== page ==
It’s Valentine’s Day week, and I’m feeling a little sentimental. So here’s a farewell to a piece that recently found a new home in Florida. It sold from the co-op gallery I’m involved with — On the Edge Gallery, a fairly new outlet for Three Star Owl — and I was there when the customer bought it. It’s a wall piece, not something I frequently make, an effigy vessel of a very much larger-than-life horned lizard. In the lizard’s scaly back is a window into its hollow innards, where a tiny pink and black gila monster hovers in the darkness: the horny toad’s imagination (why not an imagination in a gizzard? — they used to say stegosaurus had a second brain in its hip), where it’s considering what it would be like to be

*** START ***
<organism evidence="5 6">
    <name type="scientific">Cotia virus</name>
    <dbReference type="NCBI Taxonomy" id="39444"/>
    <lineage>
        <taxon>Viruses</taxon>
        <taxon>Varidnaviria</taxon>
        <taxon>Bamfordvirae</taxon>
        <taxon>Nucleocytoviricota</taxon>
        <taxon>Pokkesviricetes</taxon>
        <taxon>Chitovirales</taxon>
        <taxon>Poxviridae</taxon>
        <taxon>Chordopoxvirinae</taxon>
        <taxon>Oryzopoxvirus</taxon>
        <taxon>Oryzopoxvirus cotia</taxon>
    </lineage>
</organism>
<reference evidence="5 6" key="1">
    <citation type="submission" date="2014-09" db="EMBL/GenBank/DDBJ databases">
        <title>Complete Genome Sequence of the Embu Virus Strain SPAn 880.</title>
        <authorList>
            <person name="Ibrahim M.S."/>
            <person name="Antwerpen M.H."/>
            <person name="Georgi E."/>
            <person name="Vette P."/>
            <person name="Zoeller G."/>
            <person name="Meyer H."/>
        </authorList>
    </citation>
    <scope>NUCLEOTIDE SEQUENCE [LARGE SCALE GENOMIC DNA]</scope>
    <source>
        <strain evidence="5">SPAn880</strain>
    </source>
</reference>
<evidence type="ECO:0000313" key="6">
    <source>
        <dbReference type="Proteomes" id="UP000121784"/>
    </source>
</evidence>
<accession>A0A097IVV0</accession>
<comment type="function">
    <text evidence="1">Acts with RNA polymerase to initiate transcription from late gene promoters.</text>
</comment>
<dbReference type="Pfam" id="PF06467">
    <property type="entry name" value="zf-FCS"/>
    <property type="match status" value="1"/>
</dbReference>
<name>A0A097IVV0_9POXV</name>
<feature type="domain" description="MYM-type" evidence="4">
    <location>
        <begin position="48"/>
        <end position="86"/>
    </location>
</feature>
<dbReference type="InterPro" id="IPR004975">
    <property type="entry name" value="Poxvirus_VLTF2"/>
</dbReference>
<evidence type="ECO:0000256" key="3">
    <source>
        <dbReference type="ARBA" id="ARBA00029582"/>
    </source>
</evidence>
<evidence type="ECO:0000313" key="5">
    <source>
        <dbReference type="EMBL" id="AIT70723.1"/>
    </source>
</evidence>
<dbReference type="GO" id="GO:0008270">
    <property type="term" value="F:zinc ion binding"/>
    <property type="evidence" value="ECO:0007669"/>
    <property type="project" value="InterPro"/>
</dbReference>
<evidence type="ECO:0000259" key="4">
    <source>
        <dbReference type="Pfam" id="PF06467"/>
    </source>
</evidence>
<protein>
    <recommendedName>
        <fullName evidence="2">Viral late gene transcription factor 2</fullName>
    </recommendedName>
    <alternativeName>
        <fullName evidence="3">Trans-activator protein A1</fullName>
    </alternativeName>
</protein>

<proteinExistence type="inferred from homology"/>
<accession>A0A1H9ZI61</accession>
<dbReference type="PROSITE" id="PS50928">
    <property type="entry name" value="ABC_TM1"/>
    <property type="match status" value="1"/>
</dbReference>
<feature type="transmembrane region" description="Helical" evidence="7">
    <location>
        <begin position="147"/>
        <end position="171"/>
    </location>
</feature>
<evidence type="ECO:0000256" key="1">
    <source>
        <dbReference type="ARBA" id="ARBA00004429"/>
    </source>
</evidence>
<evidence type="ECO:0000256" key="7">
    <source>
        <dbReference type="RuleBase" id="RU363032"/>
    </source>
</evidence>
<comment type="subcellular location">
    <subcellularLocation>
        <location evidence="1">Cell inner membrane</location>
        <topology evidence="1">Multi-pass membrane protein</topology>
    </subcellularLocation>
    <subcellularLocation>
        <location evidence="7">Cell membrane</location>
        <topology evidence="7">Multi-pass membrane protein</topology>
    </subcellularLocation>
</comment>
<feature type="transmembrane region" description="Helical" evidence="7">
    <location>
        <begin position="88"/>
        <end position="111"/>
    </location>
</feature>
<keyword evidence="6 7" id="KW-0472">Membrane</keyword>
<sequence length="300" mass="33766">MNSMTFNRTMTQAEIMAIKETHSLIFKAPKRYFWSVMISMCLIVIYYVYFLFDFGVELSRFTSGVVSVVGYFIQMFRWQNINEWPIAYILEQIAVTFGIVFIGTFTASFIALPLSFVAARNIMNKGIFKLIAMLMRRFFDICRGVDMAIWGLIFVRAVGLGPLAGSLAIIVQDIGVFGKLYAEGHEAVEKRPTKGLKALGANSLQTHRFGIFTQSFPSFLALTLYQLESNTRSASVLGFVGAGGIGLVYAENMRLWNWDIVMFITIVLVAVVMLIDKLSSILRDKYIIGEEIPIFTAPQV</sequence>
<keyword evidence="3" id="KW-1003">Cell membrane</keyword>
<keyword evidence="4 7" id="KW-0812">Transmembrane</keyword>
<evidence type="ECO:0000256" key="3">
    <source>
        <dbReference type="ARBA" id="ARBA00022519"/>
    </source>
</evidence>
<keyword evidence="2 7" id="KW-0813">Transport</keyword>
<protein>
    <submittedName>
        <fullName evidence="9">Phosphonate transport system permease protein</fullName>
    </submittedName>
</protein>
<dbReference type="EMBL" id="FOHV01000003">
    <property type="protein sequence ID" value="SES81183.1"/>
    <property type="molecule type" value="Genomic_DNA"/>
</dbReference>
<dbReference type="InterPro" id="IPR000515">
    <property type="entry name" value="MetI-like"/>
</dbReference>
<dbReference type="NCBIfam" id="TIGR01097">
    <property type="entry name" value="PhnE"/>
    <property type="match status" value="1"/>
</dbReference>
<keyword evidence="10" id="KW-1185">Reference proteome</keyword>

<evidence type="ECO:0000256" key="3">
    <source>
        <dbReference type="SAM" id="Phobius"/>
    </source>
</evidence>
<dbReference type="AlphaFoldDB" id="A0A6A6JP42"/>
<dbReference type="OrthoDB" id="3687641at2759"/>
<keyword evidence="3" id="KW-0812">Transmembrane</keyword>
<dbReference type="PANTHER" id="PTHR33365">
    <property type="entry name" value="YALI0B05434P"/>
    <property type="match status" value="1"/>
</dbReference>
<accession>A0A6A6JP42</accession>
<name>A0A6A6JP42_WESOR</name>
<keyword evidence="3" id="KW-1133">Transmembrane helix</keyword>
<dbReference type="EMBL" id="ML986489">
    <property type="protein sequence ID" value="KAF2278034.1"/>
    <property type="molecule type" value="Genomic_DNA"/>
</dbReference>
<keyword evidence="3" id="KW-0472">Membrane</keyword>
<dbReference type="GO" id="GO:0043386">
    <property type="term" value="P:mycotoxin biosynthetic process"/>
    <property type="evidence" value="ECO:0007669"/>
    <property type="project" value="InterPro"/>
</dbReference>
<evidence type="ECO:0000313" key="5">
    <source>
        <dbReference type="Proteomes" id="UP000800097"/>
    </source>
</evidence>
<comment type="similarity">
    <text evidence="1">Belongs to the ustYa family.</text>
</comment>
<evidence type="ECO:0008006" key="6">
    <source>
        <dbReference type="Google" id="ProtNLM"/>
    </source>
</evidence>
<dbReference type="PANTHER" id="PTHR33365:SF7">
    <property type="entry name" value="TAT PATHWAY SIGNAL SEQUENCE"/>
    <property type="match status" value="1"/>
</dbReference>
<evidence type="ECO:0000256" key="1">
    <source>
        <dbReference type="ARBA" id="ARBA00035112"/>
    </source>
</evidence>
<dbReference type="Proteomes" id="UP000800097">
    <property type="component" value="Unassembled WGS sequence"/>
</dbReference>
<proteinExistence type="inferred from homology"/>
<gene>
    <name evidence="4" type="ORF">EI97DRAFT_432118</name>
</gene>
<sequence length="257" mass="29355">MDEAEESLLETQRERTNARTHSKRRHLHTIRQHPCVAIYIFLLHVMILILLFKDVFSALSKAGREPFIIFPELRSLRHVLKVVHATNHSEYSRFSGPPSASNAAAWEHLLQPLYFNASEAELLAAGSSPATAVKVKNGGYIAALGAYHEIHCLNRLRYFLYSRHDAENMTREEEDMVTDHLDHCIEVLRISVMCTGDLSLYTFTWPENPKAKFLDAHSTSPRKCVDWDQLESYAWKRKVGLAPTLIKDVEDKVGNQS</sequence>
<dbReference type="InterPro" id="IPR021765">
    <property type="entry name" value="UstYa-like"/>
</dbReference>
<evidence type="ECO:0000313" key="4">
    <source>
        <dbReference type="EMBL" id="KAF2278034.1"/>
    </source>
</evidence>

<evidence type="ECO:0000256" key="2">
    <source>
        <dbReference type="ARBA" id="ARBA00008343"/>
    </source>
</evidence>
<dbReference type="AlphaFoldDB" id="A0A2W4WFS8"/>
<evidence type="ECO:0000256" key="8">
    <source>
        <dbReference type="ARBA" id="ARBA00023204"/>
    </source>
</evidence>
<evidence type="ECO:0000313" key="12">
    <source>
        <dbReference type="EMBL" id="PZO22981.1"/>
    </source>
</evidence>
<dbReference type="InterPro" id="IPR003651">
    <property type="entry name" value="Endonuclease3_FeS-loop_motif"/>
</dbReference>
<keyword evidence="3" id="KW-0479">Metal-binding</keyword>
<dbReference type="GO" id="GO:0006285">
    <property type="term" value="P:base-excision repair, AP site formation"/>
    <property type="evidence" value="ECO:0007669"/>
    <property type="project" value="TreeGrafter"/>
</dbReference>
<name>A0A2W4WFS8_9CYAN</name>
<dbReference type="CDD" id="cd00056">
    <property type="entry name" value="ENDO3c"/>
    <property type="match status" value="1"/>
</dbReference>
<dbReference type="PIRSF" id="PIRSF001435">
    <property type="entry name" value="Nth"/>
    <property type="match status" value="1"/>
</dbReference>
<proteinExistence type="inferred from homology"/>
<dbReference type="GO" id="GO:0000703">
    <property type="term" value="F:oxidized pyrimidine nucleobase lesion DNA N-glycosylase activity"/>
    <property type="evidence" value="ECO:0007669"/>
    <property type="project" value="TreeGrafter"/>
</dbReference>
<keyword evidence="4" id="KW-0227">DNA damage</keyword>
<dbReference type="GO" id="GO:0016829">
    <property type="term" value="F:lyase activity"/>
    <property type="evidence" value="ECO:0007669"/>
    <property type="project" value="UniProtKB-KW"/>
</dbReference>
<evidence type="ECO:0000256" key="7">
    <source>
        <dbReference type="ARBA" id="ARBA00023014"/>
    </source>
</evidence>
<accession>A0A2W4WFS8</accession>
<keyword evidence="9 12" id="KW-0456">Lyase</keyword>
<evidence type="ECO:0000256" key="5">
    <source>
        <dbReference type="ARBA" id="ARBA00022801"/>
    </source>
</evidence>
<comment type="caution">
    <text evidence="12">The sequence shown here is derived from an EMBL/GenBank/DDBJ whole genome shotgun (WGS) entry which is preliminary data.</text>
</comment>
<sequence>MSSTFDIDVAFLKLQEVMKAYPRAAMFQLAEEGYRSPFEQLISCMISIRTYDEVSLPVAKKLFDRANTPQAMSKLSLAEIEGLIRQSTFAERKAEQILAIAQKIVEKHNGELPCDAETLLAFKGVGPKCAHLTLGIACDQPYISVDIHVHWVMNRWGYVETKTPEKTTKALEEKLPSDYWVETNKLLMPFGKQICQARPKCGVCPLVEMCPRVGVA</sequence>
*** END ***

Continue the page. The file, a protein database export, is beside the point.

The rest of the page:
armed not with defensive weapons like scales and spikes, excellent camouflage, and the ability to squirt blood from your eye, but to be aggressively, offensively venomous. I’d engraved the title, “Pondering Escalation” on a carved banner across the back of the piece, along with the copper hanging wire and my signature stamp.
As I cautiously swathed it in bubble-wrap to defend the clay details against the rigors of travel as carry-on, I realized I wasn’t quite ready to let the piece go. I wished I’d taken more photos, wondered if I’d gotten a photo of the back (I hadn’t, damn it), and hoped it made it safely to its new destination. Like a real horny toad, the clay piece is sturdy and spiky but a little bit tender, and I worried about a horn breaking off, or the tiny inner gila monster on its invisible pedestal being jarred loose on its journey.
We can’t know what a horned lizard would decide after pondering escalation, but I guess that innate tendencies — biology — will always win out: being resilient is a survivor’s most valuable trait. The glow of a vibrant gila monster may enchant a humble horned lizard for the duration of a dream, but after all, venom is expensive for an organism to produce and deliver, and the venomous find it hard to keep friends. Have a happy Valentine’s week.